But again maybe not. Team Agro Hacker is working to deliver a solution to crop disease and pest management using image processing and machine learning. You get the computer to take a peek at the leaves of a crop and have a good hard think about what could be wrong.
Admirable work, and increasingly important in a world rapidly growing. They have no, however, made it clear how this is an IoT solution. They'll need to clarify this to move ahead.
We've had a number of complaints that a member will spend a great deal of time crafting a response to a question in Quick Answers[^] only to hit the post button and find the question was deleted or closed while they were answering it.
In a perfect world everyone would agree on what's suitable for answering and what's suitable for closing, but our world is far from perfect. Effective today we've added a feature that will re-open a question that's been closed if someone posts an answer to that question.
We could have implemented question locks, but locks are messy.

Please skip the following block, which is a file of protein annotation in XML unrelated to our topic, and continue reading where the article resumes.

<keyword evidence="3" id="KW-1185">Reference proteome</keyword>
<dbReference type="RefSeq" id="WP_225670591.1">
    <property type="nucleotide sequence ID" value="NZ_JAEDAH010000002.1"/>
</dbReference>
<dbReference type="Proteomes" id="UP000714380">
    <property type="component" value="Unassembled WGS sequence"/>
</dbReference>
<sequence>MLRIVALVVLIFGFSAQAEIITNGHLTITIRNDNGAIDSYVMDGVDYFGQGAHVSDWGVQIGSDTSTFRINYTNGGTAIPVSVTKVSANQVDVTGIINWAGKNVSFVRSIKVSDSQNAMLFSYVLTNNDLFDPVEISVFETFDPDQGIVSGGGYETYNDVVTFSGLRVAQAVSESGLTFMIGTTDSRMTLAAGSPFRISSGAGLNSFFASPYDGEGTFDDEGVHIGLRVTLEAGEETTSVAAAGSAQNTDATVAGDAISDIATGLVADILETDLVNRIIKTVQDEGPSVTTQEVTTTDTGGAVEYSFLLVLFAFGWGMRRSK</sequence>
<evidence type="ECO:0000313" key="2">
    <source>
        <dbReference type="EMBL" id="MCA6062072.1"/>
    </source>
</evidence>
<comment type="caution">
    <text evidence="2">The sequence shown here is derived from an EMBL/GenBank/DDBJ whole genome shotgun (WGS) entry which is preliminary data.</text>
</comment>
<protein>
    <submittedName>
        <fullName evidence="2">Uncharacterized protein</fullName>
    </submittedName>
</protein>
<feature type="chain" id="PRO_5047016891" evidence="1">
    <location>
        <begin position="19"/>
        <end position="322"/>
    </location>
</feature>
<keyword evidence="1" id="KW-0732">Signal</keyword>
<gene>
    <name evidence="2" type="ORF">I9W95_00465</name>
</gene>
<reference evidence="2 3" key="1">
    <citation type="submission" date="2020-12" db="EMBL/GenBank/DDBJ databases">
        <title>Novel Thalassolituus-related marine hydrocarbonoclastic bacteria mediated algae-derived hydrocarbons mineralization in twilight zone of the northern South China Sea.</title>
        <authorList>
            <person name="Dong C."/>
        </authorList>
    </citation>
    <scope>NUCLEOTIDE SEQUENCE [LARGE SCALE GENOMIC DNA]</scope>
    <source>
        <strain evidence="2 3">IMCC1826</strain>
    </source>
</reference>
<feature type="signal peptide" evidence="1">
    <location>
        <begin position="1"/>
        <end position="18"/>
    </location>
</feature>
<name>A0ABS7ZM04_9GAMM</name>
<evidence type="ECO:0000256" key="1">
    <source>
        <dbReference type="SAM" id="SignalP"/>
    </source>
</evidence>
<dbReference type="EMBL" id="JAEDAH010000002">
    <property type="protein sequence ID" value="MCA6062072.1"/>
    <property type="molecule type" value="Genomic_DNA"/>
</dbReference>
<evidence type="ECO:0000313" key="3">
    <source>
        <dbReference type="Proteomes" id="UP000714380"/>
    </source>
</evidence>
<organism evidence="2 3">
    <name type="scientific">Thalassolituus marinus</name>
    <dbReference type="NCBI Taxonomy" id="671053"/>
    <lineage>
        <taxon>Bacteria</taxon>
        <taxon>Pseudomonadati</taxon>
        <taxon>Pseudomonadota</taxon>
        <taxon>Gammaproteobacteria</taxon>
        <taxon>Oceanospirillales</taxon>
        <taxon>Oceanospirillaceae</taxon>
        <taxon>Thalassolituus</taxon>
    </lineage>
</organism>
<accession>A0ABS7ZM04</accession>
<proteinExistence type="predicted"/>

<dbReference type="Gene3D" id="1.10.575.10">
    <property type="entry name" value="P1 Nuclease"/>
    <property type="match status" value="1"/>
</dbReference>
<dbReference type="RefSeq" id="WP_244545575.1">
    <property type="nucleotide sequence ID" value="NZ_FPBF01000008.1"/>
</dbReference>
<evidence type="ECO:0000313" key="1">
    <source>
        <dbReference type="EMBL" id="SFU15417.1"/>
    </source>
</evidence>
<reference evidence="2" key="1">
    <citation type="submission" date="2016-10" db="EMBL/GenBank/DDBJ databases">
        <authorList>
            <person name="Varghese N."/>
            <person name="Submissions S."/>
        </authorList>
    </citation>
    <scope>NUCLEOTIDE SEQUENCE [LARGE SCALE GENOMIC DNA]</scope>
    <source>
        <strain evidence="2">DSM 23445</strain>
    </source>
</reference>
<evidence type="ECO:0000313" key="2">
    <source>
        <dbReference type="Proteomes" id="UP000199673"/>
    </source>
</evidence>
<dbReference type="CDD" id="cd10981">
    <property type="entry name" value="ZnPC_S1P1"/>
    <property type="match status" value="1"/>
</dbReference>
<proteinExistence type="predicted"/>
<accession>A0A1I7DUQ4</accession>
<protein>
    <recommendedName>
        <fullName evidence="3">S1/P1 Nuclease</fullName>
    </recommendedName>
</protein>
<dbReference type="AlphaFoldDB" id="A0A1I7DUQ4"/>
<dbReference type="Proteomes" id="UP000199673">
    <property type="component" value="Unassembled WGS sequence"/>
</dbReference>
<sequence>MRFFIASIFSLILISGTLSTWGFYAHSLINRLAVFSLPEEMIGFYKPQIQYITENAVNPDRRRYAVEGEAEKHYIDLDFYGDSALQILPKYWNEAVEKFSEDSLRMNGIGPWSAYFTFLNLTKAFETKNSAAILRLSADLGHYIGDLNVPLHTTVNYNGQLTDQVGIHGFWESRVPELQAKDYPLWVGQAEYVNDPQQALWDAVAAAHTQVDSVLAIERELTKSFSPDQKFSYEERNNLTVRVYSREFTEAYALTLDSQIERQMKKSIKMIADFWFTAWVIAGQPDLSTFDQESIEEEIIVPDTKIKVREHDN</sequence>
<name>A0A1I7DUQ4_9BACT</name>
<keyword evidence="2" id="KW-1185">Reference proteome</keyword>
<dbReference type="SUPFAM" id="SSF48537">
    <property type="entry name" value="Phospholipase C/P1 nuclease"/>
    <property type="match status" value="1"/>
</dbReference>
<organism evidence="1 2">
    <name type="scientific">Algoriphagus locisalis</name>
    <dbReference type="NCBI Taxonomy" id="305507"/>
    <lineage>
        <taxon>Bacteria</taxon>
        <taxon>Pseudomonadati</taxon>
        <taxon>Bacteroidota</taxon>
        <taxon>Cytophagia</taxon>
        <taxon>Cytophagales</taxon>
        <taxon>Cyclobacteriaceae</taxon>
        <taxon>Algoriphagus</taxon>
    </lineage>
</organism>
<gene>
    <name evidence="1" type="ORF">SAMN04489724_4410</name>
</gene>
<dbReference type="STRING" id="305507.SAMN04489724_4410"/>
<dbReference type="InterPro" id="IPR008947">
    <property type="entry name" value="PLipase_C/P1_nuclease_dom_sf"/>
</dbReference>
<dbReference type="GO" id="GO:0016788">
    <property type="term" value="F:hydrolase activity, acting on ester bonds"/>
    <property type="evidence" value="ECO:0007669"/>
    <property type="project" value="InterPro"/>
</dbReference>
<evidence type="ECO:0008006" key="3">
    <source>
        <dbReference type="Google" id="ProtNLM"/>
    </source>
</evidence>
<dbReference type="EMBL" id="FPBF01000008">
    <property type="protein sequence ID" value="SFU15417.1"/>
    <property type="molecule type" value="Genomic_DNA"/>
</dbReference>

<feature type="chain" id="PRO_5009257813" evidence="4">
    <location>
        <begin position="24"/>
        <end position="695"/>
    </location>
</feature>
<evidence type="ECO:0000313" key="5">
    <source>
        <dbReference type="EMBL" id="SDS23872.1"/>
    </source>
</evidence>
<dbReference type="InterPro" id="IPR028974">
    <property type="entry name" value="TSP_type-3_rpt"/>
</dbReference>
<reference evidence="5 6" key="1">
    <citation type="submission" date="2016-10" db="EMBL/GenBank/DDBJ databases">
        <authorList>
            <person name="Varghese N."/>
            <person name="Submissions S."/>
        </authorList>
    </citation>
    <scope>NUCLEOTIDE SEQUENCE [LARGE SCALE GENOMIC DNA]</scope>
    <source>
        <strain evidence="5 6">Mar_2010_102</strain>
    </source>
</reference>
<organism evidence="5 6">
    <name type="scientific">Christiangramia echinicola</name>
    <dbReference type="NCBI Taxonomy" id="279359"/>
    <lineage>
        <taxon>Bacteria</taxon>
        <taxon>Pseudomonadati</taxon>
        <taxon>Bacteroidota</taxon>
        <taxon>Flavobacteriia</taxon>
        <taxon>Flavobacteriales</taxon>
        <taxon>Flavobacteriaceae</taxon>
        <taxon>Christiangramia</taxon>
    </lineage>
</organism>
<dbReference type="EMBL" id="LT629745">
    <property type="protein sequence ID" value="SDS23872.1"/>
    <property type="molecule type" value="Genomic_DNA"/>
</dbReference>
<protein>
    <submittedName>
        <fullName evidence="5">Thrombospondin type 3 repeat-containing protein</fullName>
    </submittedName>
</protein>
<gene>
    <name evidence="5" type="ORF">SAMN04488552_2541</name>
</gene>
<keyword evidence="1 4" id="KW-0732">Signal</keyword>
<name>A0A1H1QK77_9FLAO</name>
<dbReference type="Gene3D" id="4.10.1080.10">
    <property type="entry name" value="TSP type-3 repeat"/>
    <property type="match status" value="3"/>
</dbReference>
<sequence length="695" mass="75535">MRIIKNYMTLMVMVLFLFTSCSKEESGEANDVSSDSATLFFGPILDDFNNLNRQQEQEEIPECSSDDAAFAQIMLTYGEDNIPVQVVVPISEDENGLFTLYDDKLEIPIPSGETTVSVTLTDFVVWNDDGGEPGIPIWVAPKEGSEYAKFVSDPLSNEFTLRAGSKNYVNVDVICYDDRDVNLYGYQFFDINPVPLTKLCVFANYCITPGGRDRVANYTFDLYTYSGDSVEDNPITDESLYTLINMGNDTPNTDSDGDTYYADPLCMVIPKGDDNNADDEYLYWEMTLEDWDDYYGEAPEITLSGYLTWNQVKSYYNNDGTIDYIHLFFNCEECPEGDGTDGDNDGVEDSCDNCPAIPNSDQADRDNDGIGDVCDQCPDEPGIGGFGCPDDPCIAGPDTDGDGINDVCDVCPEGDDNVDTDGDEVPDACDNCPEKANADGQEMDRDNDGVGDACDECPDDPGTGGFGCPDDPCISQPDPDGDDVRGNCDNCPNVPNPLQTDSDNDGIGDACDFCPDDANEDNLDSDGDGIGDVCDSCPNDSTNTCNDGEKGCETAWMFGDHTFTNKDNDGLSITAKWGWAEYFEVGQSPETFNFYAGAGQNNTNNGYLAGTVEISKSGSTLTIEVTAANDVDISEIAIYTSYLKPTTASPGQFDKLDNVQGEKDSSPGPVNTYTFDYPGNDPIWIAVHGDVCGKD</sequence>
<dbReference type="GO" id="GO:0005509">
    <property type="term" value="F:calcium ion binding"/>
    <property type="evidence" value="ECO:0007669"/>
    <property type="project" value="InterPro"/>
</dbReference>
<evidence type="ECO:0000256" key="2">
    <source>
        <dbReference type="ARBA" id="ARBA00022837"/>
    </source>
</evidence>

We've launched a small change to Quick Answers[^]. When posting a question you get the usual "Subject" and "describe the problem" boxes, but we've also added a "What have you tried?" box that must be filled in before you can post your question.
It makes it harder to post a question (barely) by forcing the poster to think a little about what they've done so far. It allows those answering to avoid things already tried and suggest new ideas. It will also, possibly, act as a self-identifier of those too lazy to explain their problem to those eager to help.
Thanks Chris, Its really good move. It helps questions to become more self-explanatory and avoid same solution that already tried by OP, Additionally it avoid spam post and lazy questions. Most of the time in CP, I have seen questions with title "Please solve it urgently" or "error in c# application" with same description as title. (though I tried to "IMPROVE" it but due to less description, it remains unclear)